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565. FAO-ITU Report on Status of Digital Agriculture in Sub-Saharan Africa

Related Research Program


Sub-Saharan Africa needs to significantly increase its current agricultural productivity in order to lift more than 400 million people out of extreme poverty and improve the livelihoods of some 250 million smallholder farmers and pastoralists. This will require digital transformation through improved infrastructure and greater access to and use of digital technologies in the agricultural sector. To understand the current state of digital agriculture in sub-Saharan Africa, the Food and Agriculture Organization of the United Nations (FAO) and the International Telecommunication Union (ITU) conducted this study in 47 countries.

The report consists of 47 country case studies for six six key themes, namely, infrastructure, digital penetration, policy and regulation, business environment, human capital and agro-innovation, along with the main findings and opportunities for digital agriculture in each country, as well as recommendations for future action. The results of the study will be presented to FAO and ITU member countries, and all relevant stakeholders with the aim of promoting and supporting investment in digital transformation of the agricultural sector in sub-Saharan Africa.

The key messages in this report are as follows:

  • The potential for digital agriculture transformation in sub-Saharan Africa is enabled by the continent’s youthful population and increased mobile penetration. Countries across the region are in varying stages of digital agriculture transformation, which creates an opportunity for the exchange of knowledge, expertise and lessons. However, an inclusive and collaborative process is essential so that no one is left behind.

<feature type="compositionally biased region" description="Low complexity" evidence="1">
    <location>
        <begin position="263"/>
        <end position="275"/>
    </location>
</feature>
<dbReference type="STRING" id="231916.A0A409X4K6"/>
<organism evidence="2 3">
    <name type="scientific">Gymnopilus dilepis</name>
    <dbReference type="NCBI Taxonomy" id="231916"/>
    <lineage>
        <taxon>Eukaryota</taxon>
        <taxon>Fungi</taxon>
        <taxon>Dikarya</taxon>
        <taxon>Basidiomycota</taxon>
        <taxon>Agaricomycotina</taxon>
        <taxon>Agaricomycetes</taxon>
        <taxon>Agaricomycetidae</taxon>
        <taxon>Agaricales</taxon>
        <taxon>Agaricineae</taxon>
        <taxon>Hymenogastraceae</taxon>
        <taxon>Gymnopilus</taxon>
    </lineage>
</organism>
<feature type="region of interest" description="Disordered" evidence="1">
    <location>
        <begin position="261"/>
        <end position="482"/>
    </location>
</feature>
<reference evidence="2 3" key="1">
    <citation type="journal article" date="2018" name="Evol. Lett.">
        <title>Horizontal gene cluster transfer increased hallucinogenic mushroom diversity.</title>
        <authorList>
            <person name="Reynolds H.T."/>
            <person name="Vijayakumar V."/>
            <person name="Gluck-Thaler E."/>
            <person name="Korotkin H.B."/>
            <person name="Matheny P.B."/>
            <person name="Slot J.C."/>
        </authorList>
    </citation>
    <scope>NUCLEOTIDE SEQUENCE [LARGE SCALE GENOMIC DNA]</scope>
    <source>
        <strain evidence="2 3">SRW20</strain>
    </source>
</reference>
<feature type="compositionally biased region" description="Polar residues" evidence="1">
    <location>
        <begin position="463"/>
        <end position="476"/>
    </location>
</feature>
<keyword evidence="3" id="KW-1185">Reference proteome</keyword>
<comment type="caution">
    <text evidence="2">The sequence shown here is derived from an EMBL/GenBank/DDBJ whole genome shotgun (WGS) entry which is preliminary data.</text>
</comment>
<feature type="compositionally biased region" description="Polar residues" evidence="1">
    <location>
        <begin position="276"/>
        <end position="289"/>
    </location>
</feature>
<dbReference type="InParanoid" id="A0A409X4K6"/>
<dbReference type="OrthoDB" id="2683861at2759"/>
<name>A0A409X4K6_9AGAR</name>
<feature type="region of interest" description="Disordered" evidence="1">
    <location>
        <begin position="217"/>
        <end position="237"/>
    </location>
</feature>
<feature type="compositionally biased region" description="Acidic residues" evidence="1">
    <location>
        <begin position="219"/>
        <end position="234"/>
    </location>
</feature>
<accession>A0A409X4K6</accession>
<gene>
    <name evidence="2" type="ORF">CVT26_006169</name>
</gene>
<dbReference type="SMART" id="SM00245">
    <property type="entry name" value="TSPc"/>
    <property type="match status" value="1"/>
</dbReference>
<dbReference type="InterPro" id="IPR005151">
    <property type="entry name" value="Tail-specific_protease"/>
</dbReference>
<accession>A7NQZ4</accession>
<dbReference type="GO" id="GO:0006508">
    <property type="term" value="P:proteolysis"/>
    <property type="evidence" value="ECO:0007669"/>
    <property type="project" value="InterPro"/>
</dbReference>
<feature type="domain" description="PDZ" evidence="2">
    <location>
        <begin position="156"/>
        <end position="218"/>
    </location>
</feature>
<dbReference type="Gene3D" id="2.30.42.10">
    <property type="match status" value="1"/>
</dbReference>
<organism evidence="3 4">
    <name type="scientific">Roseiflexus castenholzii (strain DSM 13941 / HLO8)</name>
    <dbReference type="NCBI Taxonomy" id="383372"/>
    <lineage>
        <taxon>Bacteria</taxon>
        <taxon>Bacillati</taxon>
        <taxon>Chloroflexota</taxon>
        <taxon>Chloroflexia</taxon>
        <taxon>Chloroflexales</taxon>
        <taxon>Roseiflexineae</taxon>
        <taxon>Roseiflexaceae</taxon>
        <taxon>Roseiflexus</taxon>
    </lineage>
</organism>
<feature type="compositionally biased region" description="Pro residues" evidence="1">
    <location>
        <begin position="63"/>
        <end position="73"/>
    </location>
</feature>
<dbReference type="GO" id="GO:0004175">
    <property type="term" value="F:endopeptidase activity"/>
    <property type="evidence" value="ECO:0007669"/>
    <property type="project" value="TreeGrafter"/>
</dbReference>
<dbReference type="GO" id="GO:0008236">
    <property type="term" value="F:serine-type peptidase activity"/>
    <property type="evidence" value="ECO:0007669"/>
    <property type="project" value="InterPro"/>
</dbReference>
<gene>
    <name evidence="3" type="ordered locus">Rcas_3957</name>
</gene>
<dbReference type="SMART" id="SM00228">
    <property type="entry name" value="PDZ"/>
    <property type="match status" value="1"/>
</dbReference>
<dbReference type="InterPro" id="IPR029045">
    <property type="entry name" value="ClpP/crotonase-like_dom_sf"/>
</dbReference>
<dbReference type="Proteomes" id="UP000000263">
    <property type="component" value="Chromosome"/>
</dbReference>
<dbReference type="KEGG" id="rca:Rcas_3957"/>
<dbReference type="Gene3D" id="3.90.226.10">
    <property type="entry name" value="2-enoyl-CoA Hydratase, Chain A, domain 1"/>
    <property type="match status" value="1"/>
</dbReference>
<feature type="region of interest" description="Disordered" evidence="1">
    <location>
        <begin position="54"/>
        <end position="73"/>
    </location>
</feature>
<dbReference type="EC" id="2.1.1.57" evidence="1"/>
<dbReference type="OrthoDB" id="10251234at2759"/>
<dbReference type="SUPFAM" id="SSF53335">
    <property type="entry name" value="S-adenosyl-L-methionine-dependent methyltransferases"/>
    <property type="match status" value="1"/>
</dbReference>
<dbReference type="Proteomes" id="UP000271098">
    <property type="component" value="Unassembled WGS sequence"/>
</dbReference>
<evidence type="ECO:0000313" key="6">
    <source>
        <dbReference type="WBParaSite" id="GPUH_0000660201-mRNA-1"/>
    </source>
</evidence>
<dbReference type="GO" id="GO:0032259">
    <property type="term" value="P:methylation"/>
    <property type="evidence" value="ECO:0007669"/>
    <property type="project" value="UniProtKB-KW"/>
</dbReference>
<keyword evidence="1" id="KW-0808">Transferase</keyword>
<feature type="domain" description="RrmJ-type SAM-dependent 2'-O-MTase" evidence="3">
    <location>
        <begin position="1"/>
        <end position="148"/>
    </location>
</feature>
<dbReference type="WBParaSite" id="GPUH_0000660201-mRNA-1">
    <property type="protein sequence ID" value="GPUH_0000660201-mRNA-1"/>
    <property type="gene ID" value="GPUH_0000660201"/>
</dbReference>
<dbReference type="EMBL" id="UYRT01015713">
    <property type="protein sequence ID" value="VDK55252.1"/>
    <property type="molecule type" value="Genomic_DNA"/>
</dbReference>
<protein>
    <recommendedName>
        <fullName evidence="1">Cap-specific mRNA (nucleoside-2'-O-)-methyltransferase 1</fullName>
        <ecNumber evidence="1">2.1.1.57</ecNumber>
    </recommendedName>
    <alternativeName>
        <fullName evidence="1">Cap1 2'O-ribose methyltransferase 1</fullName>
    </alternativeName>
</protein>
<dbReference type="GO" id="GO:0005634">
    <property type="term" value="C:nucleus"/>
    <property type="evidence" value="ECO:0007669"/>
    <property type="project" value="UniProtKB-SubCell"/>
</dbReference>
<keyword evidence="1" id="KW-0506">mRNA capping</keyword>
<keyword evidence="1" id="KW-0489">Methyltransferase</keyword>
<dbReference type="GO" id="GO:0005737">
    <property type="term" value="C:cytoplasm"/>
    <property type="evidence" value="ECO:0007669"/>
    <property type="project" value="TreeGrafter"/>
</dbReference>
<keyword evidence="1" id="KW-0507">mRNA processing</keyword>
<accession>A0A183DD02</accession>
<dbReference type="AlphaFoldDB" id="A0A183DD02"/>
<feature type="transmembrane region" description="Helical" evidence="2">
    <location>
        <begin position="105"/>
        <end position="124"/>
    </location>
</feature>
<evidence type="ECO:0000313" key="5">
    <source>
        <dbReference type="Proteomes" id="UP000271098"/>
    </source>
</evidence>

• Although the region has high potential for digital transformation, barriers still exist, such as limited infrastructure in rural areas, insufficient funding for agriculture, inadequate investment in research and development, agro-innovation and agricultural entrepreneurship, which are essential drivers for digital agriculture transformation.
  • An enabling business environment is fundamental to attract investment in digital agriculture. The majority of countries in the region still face challenges in creating a favorable business environment, especially for start-ups.
  • Sub-Saharan Africa is served by multiple undersea cables. Prioritising the connection to these cables to improve broadband access for both coastal and landlocked countries is needed. Undersea cables can also be complemented with national terrestrial broadband backbones that link both urban and rural areas.
  • It is essential that digital transformation for agriculture is anchored to addressing low digital skills in the population, especially among women, youth and rural populations, through customized digital skills development programs.
  • Although there are existing policies on information and communication technologies (ICTs) and/ or the digital economy, these are not aligned to existing agriculture policies, which hinders the process of digitalization in the agriculture sector. National strategies, therefore, need to be developed to support the digital transformation of agriculture.
  • As most interventions were at the production level, the digitalization process should encompass the entire agriculture value chain. As such, governments need to foster the transformation of inclusive agri-food systems by leveraging the potential of digital solutions across value chains.
  • Increased collaboration among countries, international organizations and private entities is necessary to create an inclusive set of digital public goods in agriculture that are sustainable and scalable.

An example of a country-specific case study in this report is the Fy Vary Project (Breakthrough in Nutrient Use Efficiency for Rice by Genetic Improvement and Fertility Sensing Techniques in Africa), which is being implemented by JIRCAS in Madagascar.

Status of digital agriculture in 47 sub-Saharan African countries

FY VARY Project

Contributors: KANAMORI Norihito (Information and Public Relations Office), TSUJIMOTO Yasuhiro (Crop, Livestock and Environment Division), IIYAMA Miyuki (Director, Information Program)


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